For example, I think doing something with the images on pizza boxes is interesting (by the way, I think there's a discussion to be had about whether all the images are in fact stereotypes--perhaps "caricatures" is a better way to describe them as a gorup?). However, I think there is probably a better way of engaging with the subject matter & material.

      I'm left wondering if presenting the images as time-elapse drawings is the best way--and wondering why you made that choice. It's certainly possible that I'm missing some deeper resonance here, but my impression is of an artwork that is halfway-cooked. I'm also wondering why you specified that the pizza images were taken from the internet--is that important to the work, or was it just a convenience? (And if it was a convenience, then why mention it?)

      And stepping back, I'm left wondering if time-elapse drawing is really the best medium to explore the idea of the pizza box imagery... You have the opportunity to do something with the actual pizza boxes and I suspect that using the physicality of them would likely be more effective/interesting.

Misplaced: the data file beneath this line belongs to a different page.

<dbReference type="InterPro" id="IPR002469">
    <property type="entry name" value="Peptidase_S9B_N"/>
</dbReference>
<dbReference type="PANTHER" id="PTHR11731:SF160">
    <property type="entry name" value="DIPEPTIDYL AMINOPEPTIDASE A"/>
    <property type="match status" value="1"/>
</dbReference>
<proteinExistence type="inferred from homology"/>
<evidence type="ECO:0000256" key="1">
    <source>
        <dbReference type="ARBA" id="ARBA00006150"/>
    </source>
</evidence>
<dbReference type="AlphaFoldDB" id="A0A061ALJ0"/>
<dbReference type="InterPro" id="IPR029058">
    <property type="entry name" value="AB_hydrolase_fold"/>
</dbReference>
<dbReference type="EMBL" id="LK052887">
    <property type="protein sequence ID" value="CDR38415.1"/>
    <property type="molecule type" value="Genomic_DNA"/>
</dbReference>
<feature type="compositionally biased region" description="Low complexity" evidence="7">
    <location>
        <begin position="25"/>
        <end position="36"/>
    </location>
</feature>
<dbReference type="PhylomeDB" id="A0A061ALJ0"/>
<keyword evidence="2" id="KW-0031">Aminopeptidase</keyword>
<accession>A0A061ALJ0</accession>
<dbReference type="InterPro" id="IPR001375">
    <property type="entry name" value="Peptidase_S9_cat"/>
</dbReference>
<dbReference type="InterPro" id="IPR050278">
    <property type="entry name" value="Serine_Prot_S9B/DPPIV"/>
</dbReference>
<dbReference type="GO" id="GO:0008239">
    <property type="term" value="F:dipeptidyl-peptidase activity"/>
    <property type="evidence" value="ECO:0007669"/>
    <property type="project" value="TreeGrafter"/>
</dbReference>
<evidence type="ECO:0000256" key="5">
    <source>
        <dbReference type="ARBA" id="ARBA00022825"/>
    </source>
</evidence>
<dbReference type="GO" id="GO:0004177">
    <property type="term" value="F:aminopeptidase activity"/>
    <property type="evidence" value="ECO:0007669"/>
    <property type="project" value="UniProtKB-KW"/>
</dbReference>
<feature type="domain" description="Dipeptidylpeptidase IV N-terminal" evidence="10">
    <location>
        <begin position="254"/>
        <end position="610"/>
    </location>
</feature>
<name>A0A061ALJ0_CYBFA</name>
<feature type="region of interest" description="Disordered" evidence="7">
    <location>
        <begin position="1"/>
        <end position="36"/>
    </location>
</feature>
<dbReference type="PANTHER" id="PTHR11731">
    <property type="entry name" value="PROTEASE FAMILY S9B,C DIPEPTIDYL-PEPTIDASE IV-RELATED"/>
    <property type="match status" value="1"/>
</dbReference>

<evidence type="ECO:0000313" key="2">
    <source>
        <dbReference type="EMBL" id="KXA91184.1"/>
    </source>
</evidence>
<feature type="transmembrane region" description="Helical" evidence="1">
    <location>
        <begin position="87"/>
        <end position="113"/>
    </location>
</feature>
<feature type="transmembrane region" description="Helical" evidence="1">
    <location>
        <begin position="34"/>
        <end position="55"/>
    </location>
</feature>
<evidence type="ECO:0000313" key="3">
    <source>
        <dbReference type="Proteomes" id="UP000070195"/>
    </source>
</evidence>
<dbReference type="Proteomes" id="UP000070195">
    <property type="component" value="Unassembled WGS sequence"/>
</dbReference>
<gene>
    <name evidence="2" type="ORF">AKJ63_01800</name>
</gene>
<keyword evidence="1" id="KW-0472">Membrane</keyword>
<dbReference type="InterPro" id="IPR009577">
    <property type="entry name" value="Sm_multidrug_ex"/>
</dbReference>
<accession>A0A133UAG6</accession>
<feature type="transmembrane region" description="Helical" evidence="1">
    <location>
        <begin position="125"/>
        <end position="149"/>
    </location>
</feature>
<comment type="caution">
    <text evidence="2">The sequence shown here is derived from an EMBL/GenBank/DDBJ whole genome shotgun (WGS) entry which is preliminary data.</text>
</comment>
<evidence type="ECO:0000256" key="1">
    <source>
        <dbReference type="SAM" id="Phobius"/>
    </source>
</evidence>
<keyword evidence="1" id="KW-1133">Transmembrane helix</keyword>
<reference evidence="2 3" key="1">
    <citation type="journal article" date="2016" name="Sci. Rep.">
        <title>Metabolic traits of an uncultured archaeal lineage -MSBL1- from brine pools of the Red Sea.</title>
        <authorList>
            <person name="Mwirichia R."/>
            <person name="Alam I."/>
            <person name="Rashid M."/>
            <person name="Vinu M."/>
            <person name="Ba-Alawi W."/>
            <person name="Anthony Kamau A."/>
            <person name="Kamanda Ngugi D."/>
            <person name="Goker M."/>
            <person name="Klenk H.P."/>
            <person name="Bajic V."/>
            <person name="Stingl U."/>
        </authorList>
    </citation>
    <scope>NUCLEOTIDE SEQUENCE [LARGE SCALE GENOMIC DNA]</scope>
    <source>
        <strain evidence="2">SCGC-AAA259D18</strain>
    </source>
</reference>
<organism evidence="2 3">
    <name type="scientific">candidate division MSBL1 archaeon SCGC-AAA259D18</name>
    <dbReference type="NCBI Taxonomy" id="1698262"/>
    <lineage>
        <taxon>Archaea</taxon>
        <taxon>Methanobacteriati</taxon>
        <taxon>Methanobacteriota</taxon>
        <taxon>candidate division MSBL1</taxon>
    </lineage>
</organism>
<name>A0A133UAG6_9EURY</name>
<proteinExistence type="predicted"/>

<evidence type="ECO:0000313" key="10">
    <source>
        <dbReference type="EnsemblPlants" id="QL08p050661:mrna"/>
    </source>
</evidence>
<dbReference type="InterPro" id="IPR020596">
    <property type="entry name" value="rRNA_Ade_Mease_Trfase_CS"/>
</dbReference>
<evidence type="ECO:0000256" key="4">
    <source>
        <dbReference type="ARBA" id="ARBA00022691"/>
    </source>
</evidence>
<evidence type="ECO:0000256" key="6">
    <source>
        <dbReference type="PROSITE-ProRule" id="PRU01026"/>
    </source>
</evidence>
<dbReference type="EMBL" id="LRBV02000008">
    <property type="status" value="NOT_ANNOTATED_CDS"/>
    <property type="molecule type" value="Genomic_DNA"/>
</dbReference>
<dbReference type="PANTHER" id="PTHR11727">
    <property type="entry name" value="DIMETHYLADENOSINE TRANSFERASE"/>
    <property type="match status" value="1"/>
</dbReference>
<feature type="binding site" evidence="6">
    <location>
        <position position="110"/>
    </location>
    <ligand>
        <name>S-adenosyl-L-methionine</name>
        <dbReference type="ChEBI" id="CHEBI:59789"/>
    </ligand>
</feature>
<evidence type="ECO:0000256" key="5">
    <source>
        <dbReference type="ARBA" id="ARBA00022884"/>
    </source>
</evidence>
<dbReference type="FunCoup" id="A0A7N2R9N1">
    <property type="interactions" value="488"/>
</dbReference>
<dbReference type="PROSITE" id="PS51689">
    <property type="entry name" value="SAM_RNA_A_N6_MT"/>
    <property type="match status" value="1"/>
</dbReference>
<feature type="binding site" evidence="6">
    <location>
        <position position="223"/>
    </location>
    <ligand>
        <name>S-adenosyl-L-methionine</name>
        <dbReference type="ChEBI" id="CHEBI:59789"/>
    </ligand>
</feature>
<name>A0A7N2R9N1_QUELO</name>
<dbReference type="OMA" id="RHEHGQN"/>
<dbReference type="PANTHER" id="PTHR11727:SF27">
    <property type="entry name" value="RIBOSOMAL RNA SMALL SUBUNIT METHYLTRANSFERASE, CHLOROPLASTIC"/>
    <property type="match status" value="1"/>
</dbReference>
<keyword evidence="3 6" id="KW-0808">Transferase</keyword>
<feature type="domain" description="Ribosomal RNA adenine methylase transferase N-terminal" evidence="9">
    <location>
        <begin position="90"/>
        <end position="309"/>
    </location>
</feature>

If you generalize these comments, I think they could be applied to most of what is in your Rhizome portfolio. I think you are picking interesting source materials (verification audio, verification text, etc.), but I would like to see some meaningful manipulation/investigation beyond the step of making the appropriation.
  • Robert Petrosino | Wed May 12th 2010 12:49 p.m.
    Ethan,

    I firmly agree with the comments about the Pizza boxes it was originally a projection piece that was shown on an actual blank pizza box. It does take away from the art when you are unable to see it in the projection form. I feel that it is an important aspect that some images did come from the internet it would seem less digital and in my option less meaningful to the digital art world if the work was only from found pizza boxes. The internet allows for greater verity of images also. I how ever feel rather differently about my verification work. There is something innately beautiful on how a computer program can design words and audio into a form that some dismiss as an annoyance. Thus being able to document these works created by a computer seems justified that they stay in the form which was created by the program.